42 Pages Posted: 6 Feb 2001
Date Written: January 2001
The recent NIKE advertisement titled "If You Let Me Play," claims many benefits for girls who play sports. In contrast, there exists a hypothesis that today's society overemphasizes the role of sports to the detriment of some students, in particular inner-city minority males. This paper examines the effects of participating in high school athletics on students' educational and labor market success in order to test these two theories.
I make three contributions to the literature. First, I allow the athletics effect to vary across specific team and individual sports. Second, I use instrumental variables estimation to control for self-selection into sports. Finally, I use measures of peer involvement in sports, similar to other work on neighborhood effects, to instrument each individual student's athlete status.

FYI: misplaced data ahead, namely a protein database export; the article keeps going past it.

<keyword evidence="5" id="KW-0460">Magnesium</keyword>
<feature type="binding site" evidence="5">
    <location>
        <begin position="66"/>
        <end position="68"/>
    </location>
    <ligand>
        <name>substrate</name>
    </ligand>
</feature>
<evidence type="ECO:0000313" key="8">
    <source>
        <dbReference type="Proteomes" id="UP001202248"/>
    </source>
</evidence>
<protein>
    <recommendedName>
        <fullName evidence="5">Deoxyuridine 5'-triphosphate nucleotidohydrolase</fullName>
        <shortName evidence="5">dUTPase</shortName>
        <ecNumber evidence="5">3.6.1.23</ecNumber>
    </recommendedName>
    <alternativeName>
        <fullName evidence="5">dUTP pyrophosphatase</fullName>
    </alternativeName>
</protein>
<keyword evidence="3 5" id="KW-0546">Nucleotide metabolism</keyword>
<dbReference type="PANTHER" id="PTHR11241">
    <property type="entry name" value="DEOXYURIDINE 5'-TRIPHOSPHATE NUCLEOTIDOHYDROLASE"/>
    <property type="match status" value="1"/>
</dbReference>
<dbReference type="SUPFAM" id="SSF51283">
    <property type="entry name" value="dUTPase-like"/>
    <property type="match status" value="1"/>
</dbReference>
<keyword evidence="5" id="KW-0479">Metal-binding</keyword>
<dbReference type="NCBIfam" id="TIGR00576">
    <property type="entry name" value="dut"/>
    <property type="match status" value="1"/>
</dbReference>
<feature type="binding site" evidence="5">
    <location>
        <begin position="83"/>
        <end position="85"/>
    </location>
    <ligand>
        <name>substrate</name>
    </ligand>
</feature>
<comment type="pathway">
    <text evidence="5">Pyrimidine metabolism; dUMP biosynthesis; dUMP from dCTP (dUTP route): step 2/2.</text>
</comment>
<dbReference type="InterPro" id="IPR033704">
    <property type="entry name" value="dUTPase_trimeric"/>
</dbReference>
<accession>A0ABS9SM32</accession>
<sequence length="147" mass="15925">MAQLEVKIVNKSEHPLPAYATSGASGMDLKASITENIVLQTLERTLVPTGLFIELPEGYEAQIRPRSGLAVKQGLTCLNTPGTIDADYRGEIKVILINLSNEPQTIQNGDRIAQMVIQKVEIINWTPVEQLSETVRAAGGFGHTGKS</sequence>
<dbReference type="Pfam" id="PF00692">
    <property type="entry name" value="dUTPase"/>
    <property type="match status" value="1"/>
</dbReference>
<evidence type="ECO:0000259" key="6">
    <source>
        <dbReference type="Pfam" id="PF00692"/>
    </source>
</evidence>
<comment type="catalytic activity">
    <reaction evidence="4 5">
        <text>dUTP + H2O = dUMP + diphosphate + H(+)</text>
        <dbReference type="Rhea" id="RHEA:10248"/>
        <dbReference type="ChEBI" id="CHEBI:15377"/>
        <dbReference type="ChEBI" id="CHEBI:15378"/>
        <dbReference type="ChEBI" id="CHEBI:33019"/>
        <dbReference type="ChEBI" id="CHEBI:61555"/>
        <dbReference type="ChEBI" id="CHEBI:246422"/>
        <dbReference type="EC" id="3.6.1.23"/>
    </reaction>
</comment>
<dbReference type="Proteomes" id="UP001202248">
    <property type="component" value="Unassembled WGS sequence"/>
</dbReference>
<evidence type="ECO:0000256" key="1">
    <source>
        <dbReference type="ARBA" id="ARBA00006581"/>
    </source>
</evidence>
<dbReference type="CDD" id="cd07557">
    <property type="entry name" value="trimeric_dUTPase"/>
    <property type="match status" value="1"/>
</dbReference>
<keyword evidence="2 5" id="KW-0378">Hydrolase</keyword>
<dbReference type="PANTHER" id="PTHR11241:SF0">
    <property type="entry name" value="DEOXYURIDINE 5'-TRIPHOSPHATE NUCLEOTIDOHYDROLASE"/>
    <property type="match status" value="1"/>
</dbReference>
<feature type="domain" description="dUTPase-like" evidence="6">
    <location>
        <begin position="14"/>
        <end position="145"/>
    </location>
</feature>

Using nationally representative samples from High School and Beyond and the National Education Longitudinal Study of 1988, OLS results show that athletics contributes positively to educational and labor market success for all students except minority females. Controlling for the endogeneity of athletic participation, however, I find significant positive effects only for white students with respect to educational outcomes. This suggests that some of the seemingly beneficial effect of sports reflects underlying differences between athletes and non-athletes.
Keywords: athletics, sports, gender, race, neighborhood effects
JEL Classification: I2, J1, J24
Suggested Citation: Suggested Citation
Anderson, Deborah, 'If You Let Me Play': The Effects of Participation in High School Athletics on Students' Educational and Labor Market Success (January 2001). Available at SSRN: https://ssrn.com/abstract=258751 or http://dx.doi.org/10.2139/ssrn.258751